Sunday, March 22, 2015

Historical Food Fortnightly #21

Historical Food Fortnightly Challenge #21: 

"Rare/Scarce Ingredients"

The Challenge: Rare/Scarce Ingredients
The rare ingredient I chose was Maple Sugar. Maple sap flows from trees in late winter and the early spring as the days start to warm up, usually February and March but this year in mid-late March. The sap flows clear and barely sweet. After the sap is collected from maple trees in New Brunswick and Nova Scotia, Quebec, Canada; the states of Maine, Vermont, New Hampshire (and to a lesser degree, Ontario and Prince Edward Island, Canada; the states of New York, Rhode Island, Massachusetts, Pennsylvania, Ohio and Michigan), it is boiled and filtered to make syrup. [1] See the process at Parker's Maple Barn in Mason, New Hampshire. Maple sugar is made by boiling the sap longer than needed to make syrup. Native Americans discovered the process and placed a high value on maple sugar. Maple sugar was known as ziinzibaakwad or Sinibuckwud in the Algonquin language. [2]

European colonists called this type of sugar "Indian Sugar." They copied the techniques and began exporting maple sugar in the 17th century. [3] In the 18th century, as cane sugar became a valuable, expensive commodity and a hot political topic (Revolutionary War, slavery), maple sugar was a happy alternative.  However, by the early 19th century, white sugar became favored by Europeans and Americans of European descent, though maple sugar was still cheaper.[4] In 1890, U.S. President William McKinley imposed a tariff on high quality white sugar, in hope of stimulating the production of local sugar. Despite the attempt, white sugar remained the favorite of the American public. [5] During the World Wars, when sugar was rationed, maple syrup and maple sugar replaced cane sugar as a sweetener. Today maple sugar is rare and can usually be found at New England farms and probably at winter farmer's markets and farm stands.  (Please note that the stuff in the plastic jug by well-known brands is not true maple syrup).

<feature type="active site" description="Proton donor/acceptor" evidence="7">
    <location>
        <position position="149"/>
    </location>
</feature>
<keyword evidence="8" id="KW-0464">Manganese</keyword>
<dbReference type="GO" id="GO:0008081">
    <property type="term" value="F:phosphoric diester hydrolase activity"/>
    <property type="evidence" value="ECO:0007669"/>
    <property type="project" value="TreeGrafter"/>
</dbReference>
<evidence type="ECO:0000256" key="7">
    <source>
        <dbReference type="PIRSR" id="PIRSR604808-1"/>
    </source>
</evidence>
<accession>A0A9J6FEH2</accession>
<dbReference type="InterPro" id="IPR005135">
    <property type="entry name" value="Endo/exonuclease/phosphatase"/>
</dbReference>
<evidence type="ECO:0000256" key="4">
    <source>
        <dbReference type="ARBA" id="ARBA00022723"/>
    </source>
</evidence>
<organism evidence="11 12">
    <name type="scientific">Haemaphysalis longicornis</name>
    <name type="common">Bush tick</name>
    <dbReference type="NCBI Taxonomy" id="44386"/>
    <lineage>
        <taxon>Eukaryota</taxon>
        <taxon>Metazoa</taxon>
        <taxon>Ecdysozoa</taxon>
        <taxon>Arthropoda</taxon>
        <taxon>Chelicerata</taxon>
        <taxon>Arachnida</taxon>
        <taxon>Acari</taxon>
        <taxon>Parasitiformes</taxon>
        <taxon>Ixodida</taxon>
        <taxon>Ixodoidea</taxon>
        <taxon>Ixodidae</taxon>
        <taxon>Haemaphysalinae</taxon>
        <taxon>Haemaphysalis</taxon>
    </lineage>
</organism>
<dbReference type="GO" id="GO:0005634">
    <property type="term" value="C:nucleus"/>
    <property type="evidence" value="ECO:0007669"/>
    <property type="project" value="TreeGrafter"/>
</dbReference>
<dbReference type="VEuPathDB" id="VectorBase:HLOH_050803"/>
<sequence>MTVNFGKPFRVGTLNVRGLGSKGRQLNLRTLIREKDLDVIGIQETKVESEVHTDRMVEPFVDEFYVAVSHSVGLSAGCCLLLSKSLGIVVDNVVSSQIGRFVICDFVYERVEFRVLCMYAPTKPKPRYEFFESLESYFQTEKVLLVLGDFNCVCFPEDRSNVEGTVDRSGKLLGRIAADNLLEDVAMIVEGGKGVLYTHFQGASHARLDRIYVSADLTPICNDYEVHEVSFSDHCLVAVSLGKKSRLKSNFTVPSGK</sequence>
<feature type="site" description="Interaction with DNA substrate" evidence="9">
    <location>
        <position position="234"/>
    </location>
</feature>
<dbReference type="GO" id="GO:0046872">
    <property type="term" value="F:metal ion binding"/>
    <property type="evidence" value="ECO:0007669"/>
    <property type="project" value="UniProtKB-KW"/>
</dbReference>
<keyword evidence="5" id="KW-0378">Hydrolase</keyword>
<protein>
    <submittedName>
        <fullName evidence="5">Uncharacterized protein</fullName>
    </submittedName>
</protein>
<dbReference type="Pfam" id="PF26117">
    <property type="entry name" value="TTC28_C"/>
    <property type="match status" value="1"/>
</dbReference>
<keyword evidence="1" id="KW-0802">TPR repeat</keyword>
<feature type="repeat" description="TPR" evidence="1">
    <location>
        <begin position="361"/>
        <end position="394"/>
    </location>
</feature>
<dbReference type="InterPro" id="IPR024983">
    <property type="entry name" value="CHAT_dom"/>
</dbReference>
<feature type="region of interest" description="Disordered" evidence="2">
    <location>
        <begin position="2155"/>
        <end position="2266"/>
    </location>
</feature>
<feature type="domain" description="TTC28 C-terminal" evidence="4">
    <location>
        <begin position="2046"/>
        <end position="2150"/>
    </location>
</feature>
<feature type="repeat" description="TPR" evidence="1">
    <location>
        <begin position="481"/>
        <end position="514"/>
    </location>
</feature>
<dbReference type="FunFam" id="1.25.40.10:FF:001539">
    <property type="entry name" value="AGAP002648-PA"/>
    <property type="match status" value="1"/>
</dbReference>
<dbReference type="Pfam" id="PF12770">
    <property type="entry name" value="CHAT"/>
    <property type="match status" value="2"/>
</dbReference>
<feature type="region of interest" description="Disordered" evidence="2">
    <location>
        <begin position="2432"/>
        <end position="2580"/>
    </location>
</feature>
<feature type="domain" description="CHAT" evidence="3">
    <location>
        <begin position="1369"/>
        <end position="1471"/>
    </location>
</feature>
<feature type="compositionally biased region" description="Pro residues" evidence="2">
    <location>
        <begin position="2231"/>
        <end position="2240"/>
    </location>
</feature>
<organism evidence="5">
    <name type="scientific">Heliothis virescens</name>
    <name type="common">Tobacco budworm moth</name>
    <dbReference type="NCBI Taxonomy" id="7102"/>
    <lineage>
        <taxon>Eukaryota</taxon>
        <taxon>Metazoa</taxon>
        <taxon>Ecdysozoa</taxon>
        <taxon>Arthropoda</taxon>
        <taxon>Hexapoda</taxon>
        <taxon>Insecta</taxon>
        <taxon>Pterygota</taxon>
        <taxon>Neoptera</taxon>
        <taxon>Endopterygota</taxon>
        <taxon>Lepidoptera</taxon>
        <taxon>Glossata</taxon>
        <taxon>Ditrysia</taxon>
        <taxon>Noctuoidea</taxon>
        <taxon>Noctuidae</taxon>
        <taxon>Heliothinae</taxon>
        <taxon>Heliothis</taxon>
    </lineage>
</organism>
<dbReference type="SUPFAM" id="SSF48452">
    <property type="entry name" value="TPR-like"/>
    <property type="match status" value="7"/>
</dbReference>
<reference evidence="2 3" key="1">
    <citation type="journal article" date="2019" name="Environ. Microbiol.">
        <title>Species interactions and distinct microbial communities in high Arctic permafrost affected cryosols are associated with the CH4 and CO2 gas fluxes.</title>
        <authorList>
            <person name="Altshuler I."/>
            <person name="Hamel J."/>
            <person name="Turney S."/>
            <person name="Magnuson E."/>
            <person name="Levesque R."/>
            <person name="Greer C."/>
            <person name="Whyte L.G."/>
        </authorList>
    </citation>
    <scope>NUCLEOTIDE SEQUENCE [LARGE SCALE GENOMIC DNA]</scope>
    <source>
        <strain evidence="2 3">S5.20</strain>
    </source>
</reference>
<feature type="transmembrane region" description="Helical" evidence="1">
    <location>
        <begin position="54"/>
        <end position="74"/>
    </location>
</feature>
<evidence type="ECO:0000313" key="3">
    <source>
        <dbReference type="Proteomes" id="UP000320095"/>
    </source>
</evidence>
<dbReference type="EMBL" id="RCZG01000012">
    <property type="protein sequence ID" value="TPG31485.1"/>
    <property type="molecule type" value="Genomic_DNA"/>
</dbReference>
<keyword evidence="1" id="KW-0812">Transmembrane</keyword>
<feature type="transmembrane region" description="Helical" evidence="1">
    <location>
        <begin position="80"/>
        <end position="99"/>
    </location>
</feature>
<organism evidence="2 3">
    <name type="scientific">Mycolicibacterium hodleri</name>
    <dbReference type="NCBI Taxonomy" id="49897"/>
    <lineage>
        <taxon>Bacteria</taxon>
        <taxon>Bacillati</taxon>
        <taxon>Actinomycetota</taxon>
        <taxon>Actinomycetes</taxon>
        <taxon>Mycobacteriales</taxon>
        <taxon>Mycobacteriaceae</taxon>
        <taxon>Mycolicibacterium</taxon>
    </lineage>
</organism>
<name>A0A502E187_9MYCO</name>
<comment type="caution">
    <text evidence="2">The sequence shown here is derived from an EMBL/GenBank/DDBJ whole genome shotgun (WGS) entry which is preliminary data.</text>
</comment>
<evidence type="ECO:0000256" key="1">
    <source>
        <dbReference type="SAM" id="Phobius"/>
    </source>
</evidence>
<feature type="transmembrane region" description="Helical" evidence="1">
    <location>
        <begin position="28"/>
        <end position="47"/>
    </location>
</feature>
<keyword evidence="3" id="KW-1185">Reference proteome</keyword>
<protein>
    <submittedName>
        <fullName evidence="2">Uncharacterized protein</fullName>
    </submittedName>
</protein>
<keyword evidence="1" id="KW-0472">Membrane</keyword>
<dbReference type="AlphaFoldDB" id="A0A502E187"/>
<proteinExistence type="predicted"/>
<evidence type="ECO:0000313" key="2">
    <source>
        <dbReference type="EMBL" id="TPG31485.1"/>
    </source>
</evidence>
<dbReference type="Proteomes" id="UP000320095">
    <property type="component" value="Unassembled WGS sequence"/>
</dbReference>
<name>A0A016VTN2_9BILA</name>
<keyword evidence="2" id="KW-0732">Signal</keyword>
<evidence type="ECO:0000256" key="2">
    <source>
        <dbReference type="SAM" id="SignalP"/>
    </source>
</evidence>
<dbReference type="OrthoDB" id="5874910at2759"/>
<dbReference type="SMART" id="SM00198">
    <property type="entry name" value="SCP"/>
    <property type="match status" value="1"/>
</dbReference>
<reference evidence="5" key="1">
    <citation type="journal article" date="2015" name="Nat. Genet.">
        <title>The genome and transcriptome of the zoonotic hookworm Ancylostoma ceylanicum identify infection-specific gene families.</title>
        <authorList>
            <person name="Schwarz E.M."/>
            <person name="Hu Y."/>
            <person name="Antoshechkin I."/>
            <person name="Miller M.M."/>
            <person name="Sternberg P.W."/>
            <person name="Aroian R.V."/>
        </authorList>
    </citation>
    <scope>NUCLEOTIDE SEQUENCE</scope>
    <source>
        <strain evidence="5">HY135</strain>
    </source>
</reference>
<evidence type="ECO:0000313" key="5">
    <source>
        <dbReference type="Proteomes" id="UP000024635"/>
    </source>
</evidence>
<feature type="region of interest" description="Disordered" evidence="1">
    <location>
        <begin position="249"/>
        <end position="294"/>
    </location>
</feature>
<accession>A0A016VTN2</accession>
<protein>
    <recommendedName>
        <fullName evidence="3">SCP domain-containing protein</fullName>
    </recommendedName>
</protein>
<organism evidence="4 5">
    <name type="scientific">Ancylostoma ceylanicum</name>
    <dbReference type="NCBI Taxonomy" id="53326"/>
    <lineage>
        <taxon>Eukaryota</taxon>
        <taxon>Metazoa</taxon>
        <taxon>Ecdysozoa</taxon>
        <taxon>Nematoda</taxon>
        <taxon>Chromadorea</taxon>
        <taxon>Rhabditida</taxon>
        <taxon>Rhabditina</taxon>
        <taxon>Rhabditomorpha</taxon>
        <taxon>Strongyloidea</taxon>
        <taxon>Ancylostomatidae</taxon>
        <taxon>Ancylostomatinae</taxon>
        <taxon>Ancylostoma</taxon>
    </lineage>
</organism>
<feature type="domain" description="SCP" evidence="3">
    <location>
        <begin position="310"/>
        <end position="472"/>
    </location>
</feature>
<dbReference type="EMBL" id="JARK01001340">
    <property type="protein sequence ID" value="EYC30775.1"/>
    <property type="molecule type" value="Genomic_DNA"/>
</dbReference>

[1]Helen and Scott Nearing, The Maple Sugar Book, New York, 1950.
[2]"maple sugar," Wikipedia; Nearing, 23.
[3] Wikipedia.
[4] Nearing, 42, 63.
[5]Nearing, 64.

The Recipe: 
Maple Nuggets
Nearing, 249
1950, America

Boil 1 c. maple syrup or 1 c. maple sugar with a few tablespoons of water until 325 degrees. Remove from fire and add 2 T. butter and beat until begins to thicken. Add 3 cups puffed rice or wheat which have been crisped over heat. Mix thoroughly. Drop on wax paper. Needs no cooking.

How Did You Make It:
Unfortunately I lost my photos.
I measured out 1/4 c. of maple sugar and a Tablespoon of water and boiled. My mixture was too watery so I added some maple syrup and boiled longer. My candy thermometer wouldn't work in my small pan so I had to guess. When the mixture boiled and thickened a bit, I poured in some Rice Krispies and made into lumps. I don't think I did it right and I only had about 3 pieces of candy.

I then tried Maple Creams from Aunt Babette's Cookbook published in Cincinnati, Ohio in 1889.
I boiled about 1/4 cup sugar with a little water until the soft ball stage. I managed one ball before my sugar hardened. 

Time to Complete: A couple hours probably. I wasn't very patient and didn't see how long it took.

Total Cost:
Maple sugar cost $3.99 for 3 oz. at the maple barn

How Successful Was It?: Failure!

How Accurate Is It?:  The recipe was accurate but my chemistry was all wrong!

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